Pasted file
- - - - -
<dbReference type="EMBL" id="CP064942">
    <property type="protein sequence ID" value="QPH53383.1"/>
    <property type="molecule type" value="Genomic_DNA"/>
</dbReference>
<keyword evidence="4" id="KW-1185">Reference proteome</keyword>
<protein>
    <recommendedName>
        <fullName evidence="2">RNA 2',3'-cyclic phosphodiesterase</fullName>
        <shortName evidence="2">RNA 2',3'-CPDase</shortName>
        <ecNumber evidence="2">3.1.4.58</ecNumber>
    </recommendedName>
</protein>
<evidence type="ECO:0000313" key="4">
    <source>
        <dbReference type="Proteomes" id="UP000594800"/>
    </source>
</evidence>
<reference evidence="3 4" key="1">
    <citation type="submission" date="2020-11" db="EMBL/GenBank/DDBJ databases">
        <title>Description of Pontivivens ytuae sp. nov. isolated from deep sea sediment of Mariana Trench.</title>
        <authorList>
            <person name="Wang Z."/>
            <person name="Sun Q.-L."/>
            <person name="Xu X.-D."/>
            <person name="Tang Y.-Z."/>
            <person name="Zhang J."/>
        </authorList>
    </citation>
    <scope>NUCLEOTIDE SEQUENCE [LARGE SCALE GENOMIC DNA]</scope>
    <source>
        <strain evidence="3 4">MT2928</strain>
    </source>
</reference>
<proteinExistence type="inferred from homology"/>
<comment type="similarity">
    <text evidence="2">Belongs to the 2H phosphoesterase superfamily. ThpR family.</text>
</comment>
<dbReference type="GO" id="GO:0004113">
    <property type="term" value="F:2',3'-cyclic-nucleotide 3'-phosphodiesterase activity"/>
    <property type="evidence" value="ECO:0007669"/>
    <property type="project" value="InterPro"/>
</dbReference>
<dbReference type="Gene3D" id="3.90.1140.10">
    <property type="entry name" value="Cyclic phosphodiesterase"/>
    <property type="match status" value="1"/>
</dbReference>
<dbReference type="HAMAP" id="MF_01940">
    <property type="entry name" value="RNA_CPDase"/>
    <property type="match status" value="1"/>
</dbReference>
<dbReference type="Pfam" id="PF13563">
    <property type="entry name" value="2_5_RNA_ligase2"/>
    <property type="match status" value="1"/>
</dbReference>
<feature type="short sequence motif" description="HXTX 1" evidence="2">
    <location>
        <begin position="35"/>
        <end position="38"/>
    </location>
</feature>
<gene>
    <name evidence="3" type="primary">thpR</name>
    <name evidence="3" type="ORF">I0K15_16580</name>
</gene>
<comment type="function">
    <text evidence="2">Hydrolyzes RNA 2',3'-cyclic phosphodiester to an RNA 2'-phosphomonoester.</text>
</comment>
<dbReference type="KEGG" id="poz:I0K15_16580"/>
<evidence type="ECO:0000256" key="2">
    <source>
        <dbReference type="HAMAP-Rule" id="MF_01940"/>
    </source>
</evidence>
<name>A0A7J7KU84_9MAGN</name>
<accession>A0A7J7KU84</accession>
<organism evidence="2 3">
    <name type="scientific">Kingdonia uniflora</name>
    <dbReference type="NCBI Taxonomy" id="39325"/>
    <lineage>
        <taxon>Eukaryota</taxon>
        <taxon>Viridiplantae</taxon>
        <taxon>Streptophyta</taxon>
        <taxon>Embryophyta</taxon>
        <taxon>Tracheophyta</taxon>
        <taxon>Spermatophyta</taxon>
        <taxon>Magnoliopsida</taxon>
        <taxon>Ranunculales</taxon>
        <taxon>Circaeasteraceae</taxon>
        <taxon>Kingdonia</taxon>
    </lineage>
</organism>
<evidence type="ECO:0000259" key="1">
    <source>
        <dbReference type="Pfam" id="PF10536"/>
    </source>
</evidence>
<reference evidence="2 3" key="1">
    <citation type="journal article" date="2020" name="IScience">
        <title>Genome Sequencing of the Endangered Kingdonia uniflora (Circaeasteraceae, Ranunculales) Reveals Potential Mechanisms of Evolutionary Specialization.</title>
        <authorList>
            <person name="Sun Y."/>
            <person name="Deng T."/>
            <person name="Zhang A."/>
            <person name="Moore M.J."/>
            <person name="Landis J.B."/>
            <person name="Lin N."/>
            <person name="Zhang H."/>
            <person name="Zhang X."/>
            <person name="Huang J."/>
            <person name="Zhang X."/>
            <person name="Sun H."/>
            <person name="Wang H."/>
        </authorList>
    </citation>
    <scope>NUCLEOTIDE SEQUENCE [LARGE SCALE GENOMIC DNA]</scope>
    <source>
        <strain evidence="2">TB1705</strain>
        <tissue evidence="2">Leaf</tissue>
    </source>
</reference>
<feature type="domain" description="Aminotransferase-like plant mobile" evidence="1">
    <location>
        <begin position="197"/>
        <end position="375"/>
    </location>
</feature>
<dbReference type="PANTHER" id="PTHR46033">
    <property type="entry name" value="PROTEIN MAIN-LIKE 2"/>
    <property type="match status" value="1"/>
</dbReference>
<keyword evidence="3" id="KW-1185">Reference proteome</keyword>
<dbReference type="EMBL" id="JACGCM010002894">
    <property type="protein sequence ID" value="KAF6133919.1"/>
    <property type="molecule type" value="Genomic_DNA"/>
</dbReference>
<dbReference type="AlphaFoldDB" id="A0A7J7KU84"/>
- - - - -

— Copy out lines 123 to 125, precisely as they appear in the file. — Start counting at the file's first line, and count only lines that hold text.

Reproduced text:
        <begin position="197"/>
        <end position="375"/>
    </location>